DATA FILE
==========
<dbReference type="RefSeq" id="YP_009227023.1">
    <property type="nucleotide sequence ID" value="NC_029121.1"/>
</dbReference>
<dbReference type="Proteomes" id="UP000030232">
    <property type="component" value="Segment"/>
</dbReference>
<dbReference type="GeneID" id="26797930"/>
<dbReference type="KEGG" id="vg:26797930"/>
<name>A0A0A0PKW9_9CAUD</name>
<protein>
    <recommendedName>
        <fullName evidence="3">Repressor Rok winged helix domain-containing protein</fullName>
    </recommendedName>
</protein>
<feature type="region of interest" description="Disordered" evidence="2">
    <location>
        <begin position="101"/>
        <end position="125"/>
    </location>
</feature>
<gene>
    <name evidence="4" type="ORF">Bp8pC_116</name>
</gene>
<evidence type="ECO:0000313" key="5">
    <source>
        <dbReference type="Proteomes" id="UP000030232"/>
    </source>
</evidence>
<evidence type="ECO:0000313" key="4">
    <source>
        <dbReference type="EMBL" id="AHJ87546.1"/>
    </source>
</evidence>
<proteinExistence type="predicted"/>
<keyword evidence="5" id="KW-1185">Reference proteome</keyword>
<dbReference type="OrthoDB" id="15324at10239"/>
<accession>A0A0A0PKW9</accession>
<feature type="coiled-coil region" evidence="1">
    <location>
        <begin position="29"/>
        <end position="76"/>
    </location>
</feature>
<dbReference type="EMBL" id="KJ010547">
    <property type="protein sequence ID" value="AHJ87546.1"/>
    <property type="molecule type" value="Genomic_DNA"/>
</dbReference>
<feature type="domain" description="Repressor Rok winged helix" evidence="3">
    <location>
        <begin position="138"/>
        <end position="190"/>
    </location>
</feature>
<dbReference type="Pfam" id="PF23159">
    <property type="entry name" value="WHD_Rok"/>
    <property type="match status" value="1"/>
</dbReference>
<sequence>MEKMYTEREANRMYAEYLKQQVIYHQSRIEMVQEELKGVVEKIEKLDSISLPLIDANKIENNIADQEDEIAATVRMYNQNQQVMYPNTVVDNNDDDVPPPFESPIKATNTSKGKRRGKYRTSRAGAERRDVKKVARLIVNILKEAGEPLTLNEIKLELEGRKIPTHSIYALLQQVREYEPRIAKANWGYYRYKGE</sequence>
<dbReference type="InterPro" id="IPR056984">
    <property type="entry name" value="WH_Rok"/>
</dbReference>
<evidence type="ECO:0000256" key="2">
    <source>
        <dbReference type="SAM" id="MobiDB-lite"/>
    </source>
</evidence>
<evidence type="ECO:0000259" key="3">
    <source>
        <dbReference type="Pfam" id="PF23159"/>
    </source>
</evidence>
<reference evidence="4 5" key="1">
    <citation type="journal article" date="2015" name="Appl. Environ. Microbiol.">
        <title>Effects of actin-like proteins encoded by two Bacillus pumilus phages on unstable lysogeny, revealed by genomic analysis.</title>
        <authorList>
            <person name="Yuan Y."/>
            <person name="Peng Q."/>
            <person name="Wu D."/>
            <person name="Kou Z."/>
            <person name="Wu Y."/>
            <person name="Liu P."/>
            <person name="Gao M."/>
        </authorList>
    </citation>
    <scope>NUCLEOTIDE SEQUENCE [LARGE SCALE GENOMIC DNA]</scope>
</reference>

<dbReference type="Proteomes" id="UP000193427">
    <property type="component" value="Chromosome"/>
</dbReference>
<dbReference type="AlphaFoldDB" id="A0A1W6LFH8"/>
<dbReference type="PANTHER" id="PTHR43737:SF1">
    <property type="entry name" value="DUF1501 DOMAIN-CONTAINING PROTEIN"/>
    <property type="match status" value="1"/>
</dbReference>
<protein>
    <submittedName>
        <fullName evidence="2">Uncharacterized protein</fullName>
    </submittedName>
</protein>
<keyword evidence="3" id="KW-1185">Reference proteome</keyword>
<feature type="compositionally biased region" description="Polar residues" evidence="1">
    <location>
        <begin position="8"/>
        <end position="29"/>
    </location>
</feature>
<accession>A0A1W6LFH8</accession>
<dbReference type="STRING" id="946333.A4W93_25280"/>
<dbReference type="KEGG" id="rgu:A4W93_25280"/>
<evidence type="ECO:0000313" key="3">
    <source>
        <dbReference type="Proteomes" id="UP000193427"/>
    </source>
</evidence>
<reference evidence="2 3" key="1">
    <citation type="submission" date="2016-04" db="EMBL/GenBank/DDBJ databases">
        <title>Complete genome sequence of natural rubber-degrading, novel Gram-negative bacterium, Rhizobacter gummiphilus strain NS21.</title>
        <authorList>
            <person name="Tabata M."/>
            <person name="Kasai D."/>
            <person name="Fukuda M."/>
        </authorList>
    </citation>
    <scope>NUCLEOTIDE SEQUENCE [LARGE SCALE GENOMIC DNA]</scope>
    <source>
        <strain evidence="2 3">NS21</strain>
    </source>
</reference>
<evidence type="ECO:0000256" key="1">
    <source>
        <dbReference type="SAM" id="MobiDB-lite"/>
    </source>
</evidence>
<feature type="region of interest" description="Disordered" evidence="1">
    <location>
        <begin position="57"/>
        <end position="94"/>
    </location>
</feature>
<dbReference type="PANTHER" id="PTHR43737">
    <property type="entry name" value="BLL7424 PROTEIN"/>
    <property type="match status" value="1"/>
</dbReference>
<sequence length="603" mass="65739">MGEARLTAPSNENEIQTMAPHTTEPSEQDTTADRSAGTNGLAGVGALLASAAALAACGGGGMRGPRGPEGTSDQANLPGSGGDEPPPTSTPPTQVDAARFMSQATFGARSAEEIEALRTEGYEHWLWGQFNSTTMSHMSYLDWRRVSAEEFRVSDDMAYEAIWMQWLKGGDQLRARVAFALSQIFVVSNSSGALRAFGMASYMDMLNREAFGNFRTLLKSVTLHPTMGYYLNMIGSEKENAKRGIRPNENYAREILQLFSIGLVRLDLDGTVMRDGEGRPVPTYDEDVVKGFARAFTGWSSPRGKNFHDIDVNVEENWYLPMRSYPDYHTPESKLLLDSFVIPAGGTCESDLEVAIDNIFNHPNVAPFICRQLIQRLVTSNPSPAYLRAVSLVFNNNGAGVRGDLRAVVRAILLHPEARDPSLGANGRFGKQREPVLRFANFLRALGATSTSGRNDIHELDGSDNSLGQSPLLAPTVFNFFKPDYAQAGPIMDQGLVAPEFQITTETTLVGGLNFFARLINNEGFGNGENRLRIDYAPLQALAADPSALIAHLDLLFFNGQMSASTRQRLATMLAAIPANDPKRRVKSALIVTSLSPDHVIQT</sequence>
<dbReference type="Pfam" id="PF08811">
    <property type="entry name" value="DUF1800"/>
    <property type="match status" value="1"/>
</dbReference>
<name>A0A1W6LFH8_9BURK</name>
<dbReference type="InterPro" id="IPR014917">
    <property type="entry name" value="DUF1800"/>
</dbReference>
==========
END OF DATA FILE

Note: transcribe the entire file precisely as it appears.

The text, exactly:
<dbReference type="RefSeq" id="YP_009227023.1">
    <property type="nucleotide sequence ID" value="NC_029121.1"/>
</dbReference>
<dbReference type="Proteomes" id="UP000030232">
    <property type="component" value="Segment"/>
</dbReference>
<dbReference type="GeneID" id="26797930"/>
<dbReference type="KEGG" id="vg:26797930"/>
<name>A0A0A0PKW9_9CAUD</name>
<protein>
    <recommendedName>
        <fullName evidence="3">Repressor Rok winged helix domain-containing protein</fullName>
    </recommendedName>
</protein>
<feature type="region of interest" description="Disordered" evidence="2">
    <location>
        <begin position="101"/>
        <end position="125"/>
    </location>
</feature>
<gene>
    <name evidence="4" type="ORF">Bp8pC_116</name>
</gene>
<evidence type="ECO:0000313" key="5">
    <source>
        <dbReference type="Proteomes" id="UP000030232"/>
    </source>
</evidence>
<evidence type="ECO:0000313" key="4">
    <source>
        <dbReference type="EMBL" id="AHJ87546.1"/>
    </source>
</evidence>
<proteinExistence type="predicted"/>
<keyword evidence="5" id="KW-1185">Reference proteome</keyword>
<dbReference type="OrthoDB" id="15324at10239"/>
<accession>A0A0A0PKW9</accession>
<feature type="coiled-coil region" evidence="1">
    <location>
        <begin position="29"/>
        <end position="76"/>
    </location>
</feature>
<dbReference type="EMBL" id="KJ010547">
    <property type="protein sequence ID" value="AHJ87546.1"/>
    <property type="molecule type" value="Genomic_DNA"/>
</dbReference>
<feature type="domain" description="Repressor Rok winged helix" evidence="3">
    <location>
        <begin position="138"/>
        <end position="190"/>
    </location>
</feature>
<dbReference type="Pfam" id="PF23159">
    <property type="entry name" value="WHD_Rok"/>
    <property type="match status" value="1"/>
</dbReference>
<sequence>MEKMYTEREANRMYAEYLKQQVIYHQSRIEMVQEELKGVVEKIEKLDSISLPLIDANKIENNIADQEDEIAATVRMYNQNQQVMYPNTVVDNNDDDVPPPFESPIKATNTSKGKRRGKYRTSRAGAERRDVKKVARLIVNILKEAGEPLTLNEIKLELEGRKIPTHSIYALLQQVREYEPRIAKANWGYYRYKGE</sequence>
<dbReference type="InterPro" id="IPR056984">
    <property type="entry name" value="WH_Rok"/>
</dbReference>
<evidence type="ECO:0000256" key="2">
    <source>
        <dbReference type="SAM" id="MobiDB-lite"/>
    </source>
</evidence>
<evidence type="ECO:0000259" key="3">
    <source>
        <dbReference type="Pfam" id="PF23159"/>
    </source>
</evidence>
<reference evidence="4 5" key="1">
    <citation type="journal article" date="2015" name="Appl. Environ. Microbiol.">
        <title>Effects of actin-like proteins encoded by two Bacillus pumilus phages on unstable lysogeny, revealed by genomic analysis.</title>
        <authorList>
            <person name="Yuan Y."/>
            <person name="Peng Q."/>
            <person name="Wu D."/>
            <person name="Kou Z."/>
            <person name="Wu Y."/>
            <person name="Liu P."/>
            <person name="Gao M."/>
        </authorList>
    </citation>
    <scope>NUCLEOTIDE SEQUENCE [LARGE SCALE GENOMIC DNA]</scope>
</reference>

<dbReference type="Proteomes" id="UP000193427">
    <property type="component" value="Chromosome"/>
</dbReference>
<dbReference type="AlphaFoldDB" id="A0A1W6LFH8"/>
<dbReference type="PANTHER" id="PTHR43737:SF1">
    <property type="entry name" value="DUF1501 DOMAIN-CONTAINING PROTEIN"/>
    <property type="match status" value="1"/>
</dbReference>
<protein>
    <submittedName>
        <fullName evidence="2">Uncharacterized protein</fullName>
    </submittedName>
</protein>
<keyword evidence="3" id="KW-1185">Reference proteome</keyword>
<feature type="compositionally biased region" description="Polar residues" evidence="1">
    <location>
        <begin position="8"/>
        <end position="29"/>
    </location>
</feature>
<accession>A0A1W6LFH8</accession>
<dbReference type="STRING" id="946333.A4W93_25280"/>
<dbReference type="KEGG" id="rgu:A4W93_25280"/>
<evidence type="ECO:0000313" key="3">
    <source>
        <dbReference type="Proteomes" id="UP000193427"/>
    </source>
</evidence>
<reference evidence="2 3" key="1">
    <citation type="submission" date="2016-04" db="EMBL/GenBank/DDBJ databases">
        <title>Complete genome sequence of natural rubber-degrading, novel Gram-negative bacterium, Rhizobacter gummiphilus strain NS21.</title>
        <authorList>
            <person name="Tabata M."/>
            <person name="Kasai D."/>
            <person name="Fukuda M."/>
        </authorList>
    </citation>
    <scope>NUCLEOTIDE SEQUENCE [LARGE SCALE GENOMIC DNA]</scope>
    <source>
        <strain evidence="2 3">NS21</strain>
    </source>
</reference>
<evidence type="ECO:0000256" key="1">
    <source>
        <dbReference type="SAM" id="MobiDB-lite"/>
    </source>
</evidence>
<feature type="region of interest" description="Disordered" evidence="1">
    <location>
        <begin position="57"/>
        <end position="94"/>
    </location>
</feature>
<dbReference type="PANTHER" id="PTHR43737">
    <property type="entry name" value="BLL7424 PROTEIN"/>
    <property type="match status" value="1"/>
</dbReference>
<sequence length="603" mass="65739">MGEARLTAPSNENEIQTMAPHTTEPSEQDTTADRSAGTNGLAGVGALLASAAALAACGGGGMRGPRGPEGTSDQANLPGSGGDEPPPTSTPPTQVDAARFMSQATFGARSAEEIEALRTEGYEHWLWGQFNSTTMSHMSYLDWRRVSAEEFRVSDDMAYEAIWMQWLKGGDQLRARVAFALSQIFVVSNSSGALRAFGMASYMDMLNREAFGNFRTLLKSVTLHPTMGYYLNMIGSEKENAKRGIRPNENYAREILQLFSIGLVRLDLDGTVMRDGEGRPVPTYDEDVVKGFARAFTGWSSPRGKNFHDIDVNVEENWYLPMRSYPDYHTPESKLLLDSFVIPAGGTCESDLEVAIDNIFNHPNVAPFICRQLIQRLVTSNPSPAYLRAVSLVFNNNGAGVRGDLRAVVRAILLHPEARDPSLGANGRFGKQREPVLRFANFLRALGATSTSGRNDIHELDGSDNSLGQSPLLAPTVFNFFKPDYAQAGPIMDQGLVAPEFQITTETTLVGGLNFFARLINNEGFGNGENRLRIDYAPLQALAADPSALIAHLDLLFFNGQMSASTRQRLATMLAAIPANDPKRRVKSALIVTSLSPDHVIQT</sequence>
<dbReference type="Pfam" id="PF08811">
    <property type="entry name" value="DUF1800"/>
    <property type="match status" value="1"/>
</dbReference>
<name>A0A1W6LFH8_9BURK</name>
<dbReference type="InterPro" id="IPR014917">
    <property type="entry name" value="DUF1800"/>
</dbReference>